Before the internet, businesses tended to operate in smaller areas and in a very siloed manner. Today, however, there is a global online economy, and the geographical boundaries that limited business operation areas have fallen away. The ease of access to information has become critical to successful operations, and the ability to leverage data has become a point of competitive differentiation. However, the global, borderless nature of business also introduces risk; there are multiple applications, systems, and end points, all of which represent potential vulnerabilities. While the ability to work anytime, anywhere aids productivity, it also increases the complexity of security. Finding the right balance between securing data and allowing access is vital.

Larger surface areas are harder to secure

Expanding operations into new areas can help businesses grow in unprecedented ways, and technologies like cloud have become part and parcel of this. The challenge is that data has become increasingly dispersed, and the more places’ data is stored, the more opportunities there are for cybercriminals and other bad actors to infiltrate networks and steal this critical business asset. The lines between ‘home’ and ‘office’ have also blurred with increased hybrid and work-from-home workforces, making security even more difficult to manage and maintain. For the most part, businesses are not adequately equipped to deal with the additional complexity and additional elements of risk.

When it comes to management, it is no longer as simple as physical security, but physical security remains important. For example, leaving server room doors unlocked or laptops open in a public place can be a security risk. With online connectivity, this is even more complex because the threat is effectively invisible, but the principle remains the same. Security is only as strong as its weakest link, and typically the weakest link is people. Education, therefore, needs to form part and parcel of any effective security protocol and framework.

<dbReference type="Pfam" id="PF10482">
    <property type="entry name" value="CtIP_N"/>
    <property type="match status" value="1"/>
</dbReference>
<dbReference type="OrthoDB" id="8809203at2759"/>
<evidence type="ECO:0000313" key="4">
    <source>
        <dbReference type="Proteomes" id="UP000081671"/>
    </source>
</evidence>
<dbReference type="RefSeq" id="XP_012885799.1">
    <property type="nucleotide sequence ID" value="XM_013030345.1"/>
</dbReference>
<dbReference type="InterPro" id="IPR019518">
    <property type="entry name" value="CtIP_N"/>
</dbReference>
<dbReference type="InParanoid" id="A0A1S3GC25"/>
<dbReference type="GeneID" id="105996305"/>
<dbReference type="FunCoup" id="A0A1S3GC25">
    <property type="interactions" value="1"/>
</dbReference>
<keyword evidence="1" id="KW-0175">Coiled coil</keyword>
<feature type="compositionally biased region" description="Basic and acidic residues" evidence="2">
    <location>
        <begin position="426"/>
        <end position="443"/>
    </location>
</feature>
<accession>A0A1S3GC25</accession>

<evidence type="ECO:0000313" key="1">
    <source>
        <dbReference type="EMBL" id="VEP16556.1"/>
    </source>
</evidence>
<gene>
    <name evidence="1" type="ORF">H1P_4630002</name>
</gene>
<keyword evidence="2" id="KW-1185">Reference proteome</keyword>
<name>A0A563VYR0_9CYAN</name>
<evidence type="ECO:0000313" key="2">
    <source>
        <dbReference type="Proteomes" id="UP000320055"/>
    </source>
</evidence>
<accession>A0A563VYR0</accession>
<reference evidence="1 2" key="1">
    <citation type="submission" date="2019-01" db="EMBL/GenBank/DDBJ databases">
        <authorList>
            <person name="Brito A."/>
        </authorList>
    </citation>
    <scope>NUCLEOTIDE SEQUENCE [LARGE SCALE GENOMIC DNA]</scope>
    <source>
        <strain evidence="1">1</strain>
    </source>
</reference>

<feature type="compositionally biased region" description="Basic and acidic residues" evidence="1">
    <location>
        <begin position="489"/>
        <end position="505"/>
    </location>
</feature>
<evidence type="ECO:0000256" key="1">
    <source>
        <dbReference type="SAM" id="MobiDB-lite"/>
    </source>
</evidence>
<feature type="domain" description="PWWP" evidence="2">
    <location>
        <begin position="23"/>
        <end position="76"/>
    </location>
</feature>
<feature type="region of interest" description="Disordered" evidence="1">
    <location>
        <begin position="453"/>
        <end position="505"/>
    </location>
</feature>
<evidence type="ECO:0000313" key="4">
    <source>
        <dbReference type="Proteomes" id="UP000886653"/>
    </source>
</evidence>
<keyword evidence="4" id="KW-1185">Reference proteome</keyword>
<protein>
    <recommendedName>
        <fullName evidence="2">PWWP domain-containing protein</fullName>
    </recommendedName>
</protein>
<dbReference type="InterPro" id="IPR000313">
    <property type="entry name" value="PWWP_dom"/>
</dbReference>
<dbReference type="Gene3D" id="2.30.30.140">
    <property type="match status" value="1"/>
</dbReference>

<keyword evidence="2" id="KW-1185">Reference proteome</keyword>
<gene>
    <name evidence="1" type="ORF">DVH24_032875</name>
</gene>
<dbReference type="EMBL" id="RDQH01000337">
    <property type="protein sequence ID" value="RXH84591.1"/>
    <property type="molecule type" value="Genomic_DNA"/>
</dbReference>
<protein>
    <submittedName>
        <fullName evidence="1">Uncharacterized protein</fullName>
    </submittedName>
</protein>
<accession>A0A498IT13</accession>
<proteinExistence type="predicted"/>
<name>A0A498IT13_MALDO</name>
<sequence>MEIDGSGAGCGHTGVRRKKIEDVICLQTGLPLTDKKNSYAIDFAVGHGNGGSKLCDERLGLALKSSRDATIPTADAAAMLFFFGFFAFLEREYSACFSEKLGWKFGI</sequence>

A balancing act

Technology has become such a part of our everyday lives that it can be difficult to separate personal and business use on any device, which again increases the complexity of security. Processes and protocols need to be in place, governance and compliance must be prioritised, systems must be maintained, everything needs to be documented, and it is essential to have accountability.

What this looks like, however, is entirely dependent on an individual organisation. There is no ‘one size fits all’ approach to security. We need to understand the systems and the risks, the feasibility of controlling these risks, and how we can balance restriction with access. As companies transform and grow, they have to find the right balance between security and access. Too many restrictions will limit people’s ability to innovate, but too few restrictions could lead to data breaches and compliance headaches.

It pays to seek help

To begin with, it is important to focus on understanding and managing what you currently have in place, which requires knowledge of how data moves through the organisation, how users interact with it, and what regulations are applicable. What are the risks, and how do you mitigate them? Having these guidelines in place positions businesses well for expansion and growth; information management forms the foundation for new controls and balances to be slotted in as needed. Once the foundations are in place, they should be regularly assessed and audited to ensure they remain current and effective.

A specialised partner can assist by providing the competencies needed to execute these tasks effectively while bringing in a fresh angle and an outside viewpoint, which can be beneficial in ensuring nothing has been overlooked. They will also bring specialised skills and certifications, along with enhanced business continuity. Before choosing a partner, however, it is important to ensure they are the right fit. Verify them and perform the necessary due diligence to ensure they meet your requirements before engaging.

Ryan Boyes, Governance, Risk and Compliance Officer at Galix

By Admin